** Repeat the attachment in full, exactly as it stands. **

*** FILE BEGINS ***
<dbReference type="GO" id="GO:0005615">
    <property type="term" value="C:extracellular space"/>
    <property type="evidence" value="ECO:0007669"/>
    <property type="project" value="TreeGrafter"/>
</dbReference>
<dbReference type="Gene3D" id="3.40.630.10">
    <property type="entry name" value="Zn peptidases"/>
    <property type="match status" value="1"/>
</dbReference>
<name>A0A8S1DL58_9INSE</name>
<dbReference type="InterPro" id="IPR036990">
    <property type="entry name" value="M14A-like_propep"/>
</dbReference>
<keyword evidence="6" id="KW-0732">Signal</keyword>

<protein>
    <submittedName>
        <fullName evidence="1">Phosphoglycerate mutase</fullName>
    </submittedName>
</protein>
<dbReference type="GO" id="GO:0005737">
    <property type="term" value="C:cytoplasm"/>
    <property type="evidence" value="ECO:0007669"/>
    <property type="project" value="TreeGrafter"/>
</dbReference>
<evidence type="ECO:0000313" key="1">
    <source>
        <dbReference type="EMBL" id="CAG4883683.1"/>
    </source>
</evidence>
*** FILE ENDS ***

<dbReference type="GO" id="GO:0005615">
    <property type="term" value="C:extracellular space"/>
    <property type="evidence" value="ECO:0007669"/>
    <property type="project" value="TreeGrafter"/>
</dbReference>
<dbReference type="Gene3D" id="3.40.630.10">
    <property type="entry name" value="Zn peptidases"/>
    <property type="match status" value="1"/>
</dbReference>
<name>A0A8S1DL58_9INSE</name>
<dbReference type="InterPro" id="IPR036990">
    <property type="entry name" value="M14A-like_propep"/>
</dbReference>
<keyword evidence="6" id="KW-0732">Signal</keyword>

<protein>
    <submittedName>
        <fullName evidence="1">Phosphoglycerate mutase</fullName>
    </submittedName>
</protein>
<dbReference type="GO" id="GO:0005737">
    <property type="term" value="C:cytoplasm"/>
    <property type="evidence" value="ECO:0007669"/>
    <property type="project" value="TreeGrafter"/>
</dbReference>
<evidence type="ECO:0000313" key="1">
    <source>
        <dbReference type="EMBL" id="CAG4883683.1"/>
    </source>
</evidence>